• Methylchloroisothiazolinone and Methylisothiazolinone: Unfortunately, there are still dog shampoo manufacturers that are using these synthetic preservatives. While they are very effective at preventing bacterial growth, they are also known to cause skin irritations and allergic reactions in both dogs and humans. Canada has placed them on a restricted list for use in human cosmetic products. If methylisothiazolinone (MI) is present in a formulation in combination with methylchloroisothiazolinone (MCI), the cumulative, total concentration of MI and MCI may not exceed 0.0015% due to skin irritation and allergic reactions. Notably, there is also scientific evidence that shows these preservatives may actually KILL the natural bacteria on the skin. If the preservative is strong enough to kill the natural bacteria on the skin, it would very likely kill the probiotics added to the shampoo. Preservatives are not specific about what they kill. If a preservative is a strong anti-bacterial, it will kill all bacteria indiscriminately.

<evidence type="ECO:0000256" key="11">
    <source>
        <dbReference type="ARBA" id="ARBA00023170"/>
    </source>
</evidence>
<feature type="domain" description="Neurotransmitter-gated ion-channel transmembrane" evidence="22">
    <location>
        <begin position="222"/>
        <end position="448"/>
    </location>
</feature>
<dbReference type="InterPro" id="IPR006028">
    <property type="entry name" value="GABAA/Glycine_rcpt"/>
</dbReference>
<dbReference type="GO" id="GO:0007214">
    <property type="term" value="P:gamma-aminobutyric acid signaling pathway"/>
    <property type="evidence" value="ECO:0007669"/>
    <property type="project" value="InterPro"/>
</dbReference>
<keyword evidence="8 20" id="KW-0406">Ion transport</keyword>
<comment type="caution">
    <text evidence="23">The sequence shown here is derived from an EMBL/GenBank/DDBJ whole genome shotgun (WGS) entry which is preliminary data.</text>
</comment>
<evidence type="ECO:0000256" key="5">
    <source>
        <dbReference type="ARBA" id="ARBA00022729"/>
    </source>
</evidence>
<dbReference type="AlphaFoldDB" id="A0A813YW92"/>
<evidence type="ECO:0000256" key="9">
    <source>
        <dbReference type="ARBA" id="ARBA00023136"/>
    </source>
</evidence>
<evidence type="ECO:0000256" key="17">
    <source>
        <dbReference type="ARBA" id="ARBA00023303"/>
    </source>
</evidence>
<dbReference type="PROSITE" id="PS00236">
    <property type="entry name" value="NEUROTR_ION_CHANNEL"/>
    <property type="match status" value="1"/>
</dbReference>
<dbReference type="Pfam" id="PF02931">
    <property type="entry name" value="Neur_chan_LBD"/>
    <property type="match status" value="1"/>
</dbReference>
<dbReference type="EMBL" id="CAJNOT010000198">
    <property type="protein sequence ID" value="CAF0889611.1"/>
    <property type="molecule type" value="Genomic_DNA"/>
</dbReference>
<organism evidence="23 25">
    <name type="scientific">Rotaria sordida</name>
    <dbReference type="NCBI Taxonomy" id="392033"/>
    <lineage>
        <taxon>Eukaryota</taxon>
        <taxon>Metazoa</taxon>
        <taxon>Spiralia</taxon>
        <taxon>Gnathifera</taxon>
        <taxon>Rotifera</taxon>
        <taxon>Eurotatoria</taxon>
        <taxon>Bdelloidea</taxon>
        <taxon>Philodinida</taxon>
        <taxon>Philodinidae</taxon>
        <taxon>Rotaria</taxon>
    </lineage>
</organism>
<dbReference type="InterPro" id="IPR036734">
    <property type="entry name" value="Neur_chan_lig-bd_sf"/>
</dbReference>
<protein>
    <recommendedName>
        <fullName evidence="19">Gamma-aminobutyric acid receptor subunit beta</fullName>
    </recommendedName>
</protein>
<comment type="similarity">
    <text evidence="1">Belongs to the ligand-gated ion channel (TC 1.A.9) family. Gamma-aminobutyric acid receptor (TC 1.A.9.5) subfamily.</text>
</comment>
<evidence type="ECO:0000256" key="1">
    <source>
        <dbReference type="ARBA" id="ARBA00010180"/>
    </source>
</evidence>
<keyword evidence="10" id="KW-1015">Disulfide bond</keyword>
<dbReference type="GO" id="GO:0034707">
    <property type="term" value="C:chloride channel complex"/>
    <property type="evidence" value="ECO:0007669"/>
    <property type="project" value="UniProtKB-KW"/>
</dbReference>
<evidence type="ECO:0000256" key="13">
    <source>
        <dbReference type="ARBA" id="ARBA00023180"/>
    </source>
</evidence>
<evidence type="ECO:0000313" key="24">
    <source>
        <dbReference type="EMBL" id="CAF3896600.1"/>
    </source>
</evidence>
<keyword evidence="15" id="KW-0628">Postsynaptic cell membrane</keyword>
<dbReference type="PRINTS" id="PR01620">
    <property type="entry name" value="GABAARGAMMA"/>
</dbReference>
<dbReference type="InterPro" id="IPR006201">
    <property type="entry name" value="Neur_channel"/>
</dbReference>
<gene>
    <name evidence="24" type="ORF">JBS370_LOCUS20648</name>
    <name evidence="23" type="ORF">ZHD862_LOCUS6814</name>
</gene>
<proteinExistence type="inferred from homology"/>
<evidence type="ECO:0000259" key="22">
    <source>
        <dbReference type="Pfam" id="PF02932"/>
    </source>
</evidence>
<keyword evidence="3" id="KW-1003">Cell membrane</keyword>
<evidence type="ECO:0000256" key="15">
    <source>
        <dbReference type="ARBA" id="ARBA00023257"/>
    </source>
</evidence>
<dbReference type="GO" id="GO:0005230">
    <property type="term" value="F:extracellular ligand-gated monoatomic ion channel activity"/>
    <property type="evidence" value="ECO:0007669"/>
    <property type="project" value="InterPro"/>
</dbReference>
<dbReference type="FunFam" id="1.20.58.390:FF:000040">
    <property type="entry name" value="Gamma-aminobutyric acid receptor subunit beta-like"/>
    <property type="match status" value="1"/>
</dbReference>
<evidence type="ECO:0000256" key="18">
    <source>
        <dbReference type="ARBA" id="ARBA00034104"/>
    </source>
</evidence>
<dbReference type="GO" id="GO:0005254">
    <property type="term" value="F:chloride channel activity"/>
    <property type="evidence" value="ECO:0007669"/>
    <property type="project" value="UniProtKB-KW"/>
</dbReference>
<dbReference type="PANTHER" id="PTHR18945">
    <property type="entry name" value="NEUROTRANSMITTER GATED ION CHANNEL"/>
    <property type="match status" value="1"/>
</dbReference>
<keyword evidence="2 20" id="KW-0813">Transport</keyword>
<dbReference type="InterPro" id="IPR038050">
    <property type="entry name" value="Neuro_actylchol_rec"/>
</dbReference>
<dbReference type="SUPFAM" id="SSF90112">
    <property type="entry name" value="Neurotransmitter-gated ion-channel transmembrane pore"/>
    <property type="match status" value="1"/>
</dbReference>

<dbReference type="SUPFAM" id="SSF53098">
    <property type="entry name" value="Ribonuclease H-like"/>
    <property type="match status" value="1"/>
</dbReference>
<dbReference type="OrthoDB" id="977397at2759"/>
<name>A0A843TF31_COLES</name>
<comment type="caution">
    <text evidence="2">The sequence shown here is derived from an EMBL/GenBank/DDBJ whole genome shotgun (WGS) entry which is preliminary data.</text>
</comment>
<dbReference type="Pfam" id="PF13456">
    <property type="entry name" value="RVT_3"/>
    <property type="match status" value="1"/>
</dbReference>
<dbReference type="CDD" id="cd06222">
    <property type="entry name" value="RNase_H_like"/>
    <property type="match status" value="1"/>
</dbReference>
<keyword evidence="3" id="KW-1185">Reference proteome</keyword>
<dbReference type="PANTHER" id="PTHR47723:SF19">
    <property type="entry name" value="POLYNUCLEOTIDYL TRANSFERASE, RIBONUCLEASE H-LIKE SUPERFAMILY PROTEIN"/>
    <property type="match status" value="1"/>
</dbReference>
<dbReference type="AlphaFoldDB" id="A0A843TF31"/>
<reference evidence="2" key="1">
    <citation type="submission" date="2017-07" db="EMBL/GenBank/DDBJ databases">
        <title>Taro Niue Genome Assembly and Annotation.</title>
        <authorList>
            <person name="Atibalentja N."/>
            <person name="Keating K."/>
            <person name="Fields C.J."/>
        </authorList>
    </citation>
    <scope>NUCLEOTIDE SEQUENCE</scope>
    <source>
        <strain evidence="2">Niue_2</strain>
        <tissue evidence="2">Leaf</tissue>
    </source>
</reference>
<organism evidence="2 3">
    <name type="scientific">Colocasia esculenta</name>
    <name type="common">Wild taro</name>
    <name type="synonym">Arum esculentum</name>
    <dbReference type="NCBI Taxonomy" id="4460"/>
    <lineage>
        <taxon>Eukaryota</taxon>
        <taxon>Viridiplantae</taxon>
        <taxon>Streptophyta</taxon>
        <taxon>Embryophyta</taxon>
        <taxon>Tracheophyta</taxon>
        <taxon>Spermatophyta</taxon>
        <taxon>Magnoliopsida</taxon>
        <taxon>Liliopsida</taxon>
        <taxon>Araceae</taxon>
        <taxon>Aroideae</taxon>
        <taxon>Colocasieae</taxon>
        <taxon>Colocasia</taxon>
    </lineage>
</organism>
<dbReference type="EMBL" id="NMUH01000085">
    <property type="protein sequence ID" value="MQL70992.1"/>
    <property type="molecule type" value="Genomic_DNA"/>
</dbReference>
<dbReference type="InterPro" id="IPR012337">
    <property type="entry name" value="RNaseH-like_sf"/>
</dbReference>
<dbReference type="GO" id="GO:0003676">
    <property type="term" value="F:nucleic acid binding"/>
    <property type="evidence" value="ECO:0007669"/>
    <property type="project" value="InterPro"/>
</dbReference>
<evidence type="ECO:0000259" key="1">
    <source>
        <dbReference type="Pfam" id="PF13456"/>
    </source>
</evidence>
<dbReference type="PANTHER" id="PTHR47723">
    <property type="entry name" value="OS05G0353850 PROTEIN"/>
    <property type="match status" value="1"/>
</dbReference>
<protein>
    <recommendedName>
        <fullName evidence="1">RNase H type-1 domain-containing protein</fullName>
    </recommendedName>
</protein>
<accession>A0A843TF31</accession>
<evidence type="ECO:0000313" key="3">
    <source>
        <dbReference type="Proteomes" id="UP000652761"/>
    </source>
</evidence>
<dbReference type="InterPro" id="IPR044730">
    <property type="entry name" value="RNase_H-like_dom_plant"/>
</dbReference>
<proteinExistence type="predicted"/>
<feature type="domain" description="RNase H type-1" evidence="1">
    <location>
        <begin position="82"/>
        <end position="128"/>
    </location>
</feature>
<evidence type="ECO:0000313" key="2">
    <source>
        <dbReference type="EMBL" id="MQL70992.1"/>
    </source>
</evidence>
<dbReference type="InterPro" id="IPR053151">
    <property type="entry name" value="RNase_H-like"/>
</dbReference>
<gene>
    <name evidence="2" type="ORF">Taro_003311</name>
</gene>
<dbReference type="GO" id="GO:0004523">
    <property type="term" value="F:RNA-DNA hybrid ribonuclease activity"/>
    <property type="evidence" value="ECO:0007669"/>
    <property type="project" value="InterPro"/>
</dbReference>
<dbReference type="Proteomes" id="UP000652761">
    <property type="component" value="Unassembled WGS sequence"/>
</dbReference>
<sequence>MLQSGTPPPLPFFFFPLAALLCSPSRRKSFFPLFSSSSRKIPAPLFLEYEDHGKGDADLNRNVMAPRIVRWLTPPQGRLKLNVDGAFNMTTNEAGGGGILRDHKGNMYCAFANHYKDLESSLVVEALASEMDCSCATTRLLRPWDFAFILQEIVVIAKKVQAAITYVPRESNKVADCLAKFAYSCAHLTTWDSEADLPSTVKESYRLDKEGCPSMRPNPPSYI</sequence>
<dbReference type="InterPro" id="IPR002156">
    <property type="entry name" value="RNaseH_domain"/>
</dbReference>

• Fragrance: The term "fragrance" on a label often hides a multitude of potentially harmful chemicals. Synthetic fragrances can cause skin irritations and respiratory issues in dogs, particularly those with sensitivities or allergies. Additionally, it's challenging to determine the specific ingredients used in the fragrance, making it difficult to assess their safety.
  • Cocamidopropyl Betaine: This surfactant is frequently found in shampoos for its ability to create foam and lather. While it's generally considered safe, some dogs may develop skin reactions, making it important to be mindful of potential sensitivities in your pet. While it is marketed as all natural, it is a mixture of   coconut oil and dimethylaminopropylamine that goes through 4 chemical reactions before it is in its final ingredient. 
  • Stearalkonium Chloride: This ingredient is often used as a conditioner and detangler. While it is not inherently toxic, it can cause skin and eye irritation, and some dogs may be more sensitive to it than others.

 We encourage you to look up all ingredients in pet shampoos and choose a shampoo like 4-Legger that is truly all natural. 

Improving Your Dog's Skin and Coat